Bryan D. Palmer, author of Working-Class Experience and co-author of Toronto's Poor: A Rebellious History

Direct Action Gets the Goods is a brilliant and essential resource. Through well-researched history and powerful graphic art, it shows how the strike is key to revolutionary unionism and social movement solidarity. This book will inspire future generations to fight and win against bosses and capitalism.

Harsha Walia, community organizer and author of Undoing Border Imperialism

A lively, colourful reminder that for generations workers in Canada have repeatedly walked off the job together to demand their rights. Great artwork takes the reader through that long and fascinating history.

Craig Heron, author of <i>Lunch-Bucket Lives</i> and <i>The Canadian Labour Movement</i>

Visually dynamic, with different artists contributing a range of compelling styles, Direct Action Gets the Goods depicts how important strikes are as a tool of protest against injustice and inequality.

Judy Fudge, co-author of Labour Before the Law and Professor, School of Labour Studies, McMaster University

Direct Action Gets the Goods brings working-class history to life and reminds us that the power of working people lies not in moral appeals to the rich and powerful, but in our ability to disrupt “business as usual” and shut it down. Read on and resist!

Simon Black, Assistant Professor of Labour Studies, Brock University

The Graphic History Collective has done it again! Direct Action Gets the Goods follows the Sabo Cat, Ralph Chaplin’s timeless symbol of direct action and the strike, on a voyage through Canadian working-class history, from the Knights of Labor and the Wobblies to the CIO and CUPW. Sabo Cat leads the way, and striking and solidarity win the day!

Gregory S. Kealey, founding editor of Labour/le Travail and author of Workers in Canadian History

These graphic histories were enjoyable reads and I look forward to see what the Graphic History Collective is up to next.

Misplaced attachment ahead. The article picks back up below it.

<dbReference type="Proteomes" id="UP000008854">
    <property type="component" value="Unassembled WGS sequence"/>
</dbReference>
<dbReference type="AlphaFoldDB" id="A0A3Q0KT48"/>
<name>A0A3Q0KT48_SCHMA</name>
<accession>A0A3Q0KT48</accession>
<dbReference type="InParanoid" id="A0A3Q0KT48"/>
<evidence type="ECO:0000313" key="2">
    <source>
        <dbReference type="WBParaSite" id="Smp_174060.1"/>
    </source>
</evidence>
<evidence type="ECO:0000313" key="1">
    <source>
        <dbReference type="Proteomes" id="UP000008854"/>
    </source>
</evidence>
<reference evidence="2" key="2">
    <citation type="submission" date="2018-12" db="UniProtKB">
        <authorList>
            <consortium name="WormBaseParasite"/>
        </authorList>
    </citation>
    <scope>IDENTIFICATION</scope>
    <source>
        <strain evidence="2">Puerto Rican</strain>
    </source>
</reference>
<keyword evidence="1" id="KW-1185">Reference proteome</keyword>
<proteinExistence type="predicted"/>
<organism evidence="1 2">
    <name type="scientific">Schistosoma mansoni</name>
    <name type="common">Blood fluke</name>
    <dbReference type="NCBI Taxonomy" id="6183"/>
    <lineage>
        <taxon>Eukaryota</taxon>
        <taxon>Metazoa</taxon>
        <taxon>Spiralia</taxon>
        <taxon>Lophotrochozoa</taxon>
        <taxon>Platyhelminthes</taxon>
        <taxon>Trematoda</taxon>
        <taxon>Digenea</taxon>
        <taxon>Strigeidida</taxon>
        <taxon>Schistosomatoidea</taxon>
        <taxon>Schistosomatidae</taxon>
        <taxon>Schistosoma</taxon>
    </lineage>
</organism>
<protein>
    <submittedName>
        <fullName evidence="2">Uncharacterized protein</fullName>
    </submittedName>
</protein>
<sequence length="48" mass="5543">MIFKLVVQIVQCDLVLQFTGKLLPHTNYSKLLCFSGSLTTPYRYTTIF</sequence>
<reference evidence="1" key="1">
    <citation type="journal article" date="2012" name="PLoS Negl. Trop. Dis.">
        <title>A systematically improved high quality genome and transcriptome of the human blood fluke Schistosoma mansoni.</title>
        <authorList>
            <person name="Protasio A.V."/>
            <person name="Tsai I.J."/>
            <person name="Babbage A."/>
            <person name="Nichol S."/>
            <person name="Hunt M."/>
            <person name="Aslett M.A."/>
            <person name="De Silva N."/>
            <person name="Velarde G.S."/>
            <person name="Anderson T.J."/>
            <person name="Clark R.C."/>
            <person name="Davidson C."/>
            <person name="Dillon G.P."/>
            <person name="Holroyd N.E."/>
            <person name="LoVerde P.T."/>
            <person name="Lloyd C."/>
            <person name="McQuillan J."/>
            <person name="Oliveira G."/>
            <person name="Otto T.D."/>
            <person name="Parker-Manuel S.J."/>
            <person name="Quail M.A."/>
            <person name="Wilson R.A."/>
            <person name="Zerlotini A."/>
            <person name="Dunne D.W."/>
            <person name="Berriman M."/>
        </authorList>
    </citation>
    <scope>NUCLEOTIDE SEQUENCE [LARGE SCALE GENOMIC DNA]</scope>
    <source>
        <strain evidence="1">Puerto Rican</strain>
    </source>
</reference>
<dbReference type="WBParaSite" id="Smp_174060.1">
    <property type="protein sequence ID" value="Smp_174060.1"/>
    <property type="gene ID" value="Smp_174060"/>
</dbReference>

A timely and passionate reminder of the power that resides in all working people – to withdraw our labour power in the name of collective struggles. Vividly illustrated and written, Direct Action Gets the Goods is an invaluable tool for teaching and for organizing.

Kendra Strauss, Director and Associate Professor, Labour Studies Program, Simon Fraser University

Not only is learning about the history of workers’ organizing important, this book–and a certain black cat–make it very enjoyable. The Graphic History Collective has created another gem.

Kendra Coulter, author of Animals, Work, and the Promise of Interspecies Solidarity and Revolutionizing Retail and Associate Professor of Labour Studies, Brock University

At a time when fewer people have first-hand experience with strikes, we should be grateful that the Graphic History Collective has created this illustrated history of strikes in Canada. The authors and illustrators understand that this history matters because it can inspire people today to use the strike as a tool for social change.

David Camfield, author of Canadian Labour in Crisis and We Can Do Better and Associate Professor in Labour Studies and Sociology, University of Manitoba

Brilliant in narrative power and artistic expression, Direct Action Gets the Goods offers more proof of the Graphic History Collective’s prowess with the graphic form. This book offers an antidote to the apathy of our uncertain times. It will encourage people to learn from labour’s past and to use direct action and the strike in today’s struggles for justice. Magnificent!

Paul Buhle, editor of Wobblies! and co-author of A People’s History of American Empire

This is a most inspiring and timely account of strikes in Canada. The iconic black Sab-Cat, as the narrator, reminds readers that workers’ gains are the result of organization and struggle. Direct Action Gets the Goods should be in every union hall and school library.

Andrée Lévesque, author of Making and Breaking the Rules and Re´sistance et transgression and editor and translator of Madeleine Parent

Rounding up the circumstances and goals of strikes in Canada from as far back as 1800, Direct Action Gets The Goods presents these not as aberrations in social order but part of the continuum of history, where workers routinely utilize the strike format in order to not only demand rights that aren’t being met, but also keeping power in check. Besides meticulously laying out a history that’s the book’s real accomplishment, and the sequential format helps it unfold smoothly.

The Comics Beat

The Graphic History Collective shows us that art can inspire hope for radical social change.

Noam Chomsky, author of Manufacturing Consent, Understanding Power, and Who Rules the World?